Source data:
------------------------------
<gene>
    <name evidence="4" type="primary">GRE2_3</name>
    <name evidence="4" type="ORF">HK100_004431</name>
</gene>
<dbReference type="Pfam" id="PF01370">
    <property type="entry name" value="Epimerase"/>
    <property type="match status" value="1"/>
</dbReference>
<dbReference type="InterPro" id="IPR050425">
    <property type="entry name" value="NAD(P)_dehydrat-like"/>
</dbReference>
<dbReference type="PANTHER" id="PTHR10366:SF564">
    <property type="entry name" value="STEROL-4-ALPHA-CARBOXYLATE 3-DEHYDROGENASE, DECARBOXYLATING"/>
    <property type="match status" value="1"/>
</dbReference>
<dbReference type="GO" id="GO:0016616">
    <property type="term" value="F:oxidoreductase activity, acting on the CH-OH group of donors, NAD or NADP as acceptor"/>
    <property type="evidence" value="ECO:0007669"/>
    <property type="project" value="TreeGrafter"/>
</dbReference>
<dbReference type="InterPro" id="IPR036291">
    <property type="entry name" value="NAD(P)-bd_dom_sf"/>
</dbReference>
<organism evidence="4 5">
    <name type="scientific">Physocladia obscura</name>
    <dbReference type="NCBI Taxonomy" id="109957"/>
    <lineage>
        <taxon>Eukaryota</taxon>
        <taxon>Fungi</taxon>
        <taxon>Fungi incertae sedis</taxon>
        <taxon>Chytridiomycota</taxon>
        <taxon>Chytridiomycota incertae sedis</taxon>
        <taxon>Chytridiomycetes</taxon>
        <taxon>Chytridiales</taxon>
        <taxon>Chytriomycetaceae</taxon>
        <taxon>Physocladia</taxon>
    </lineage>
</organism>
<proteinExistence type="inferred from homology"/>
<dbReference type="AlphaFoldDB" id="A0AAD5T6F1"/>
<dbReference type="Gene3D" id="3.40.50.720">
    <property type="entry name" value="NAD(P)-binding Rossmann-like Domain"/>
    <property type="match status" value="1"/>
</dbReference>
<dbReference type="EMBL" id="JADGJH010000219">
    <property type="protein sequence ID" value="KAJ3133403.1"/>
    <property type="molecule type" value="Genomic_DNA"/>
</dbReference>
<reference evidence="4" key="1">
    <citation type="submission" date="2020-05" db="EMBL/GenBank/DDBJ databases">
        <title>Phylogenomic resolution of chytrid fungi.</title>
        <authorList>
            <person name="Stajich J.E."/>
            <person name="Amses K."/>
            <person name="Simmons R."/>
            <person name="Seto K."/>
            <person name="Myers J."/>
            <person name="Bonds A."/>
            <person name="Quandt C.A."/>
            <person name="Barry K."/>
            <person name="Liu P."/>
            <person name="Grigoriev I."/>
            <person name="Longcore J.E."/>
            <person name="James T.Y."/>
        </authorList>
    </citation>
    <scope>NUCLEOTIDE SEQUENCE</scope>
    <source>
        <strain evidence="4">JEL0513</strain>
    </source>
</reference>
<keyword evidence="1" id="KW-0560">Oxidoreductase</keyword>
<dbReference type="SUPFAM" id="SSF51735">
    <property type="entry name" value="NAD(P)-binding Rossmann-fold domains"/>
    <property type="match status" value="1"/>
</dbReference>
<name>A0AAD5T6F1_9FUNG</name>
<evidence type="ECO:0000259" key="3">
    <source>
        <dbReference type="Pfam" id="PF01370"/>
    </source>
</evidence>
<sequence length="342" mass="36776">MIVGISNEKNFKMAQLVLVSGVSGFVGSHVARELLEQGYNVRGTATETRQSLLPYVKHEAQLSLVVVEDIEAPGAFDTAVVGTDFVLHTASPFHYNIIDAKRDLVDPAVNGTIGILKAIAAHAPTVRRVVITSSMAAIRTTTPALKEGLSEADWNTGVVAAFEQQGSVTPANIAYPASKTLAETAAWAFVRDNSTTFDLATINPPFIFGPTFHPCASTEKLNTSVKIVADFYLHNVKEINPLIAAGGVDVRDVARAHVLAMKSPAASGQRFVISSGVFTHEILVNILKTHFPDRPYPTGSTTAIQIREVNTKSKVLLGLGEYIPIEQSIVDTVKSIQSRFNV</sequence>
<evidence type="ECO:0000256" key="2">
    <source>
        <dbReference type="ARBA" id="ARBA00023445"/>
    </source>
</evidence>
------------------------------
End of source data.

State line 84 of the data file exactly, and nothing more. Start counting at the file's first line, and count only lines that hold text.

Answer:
<evidence type="ECO:0000256" key="2">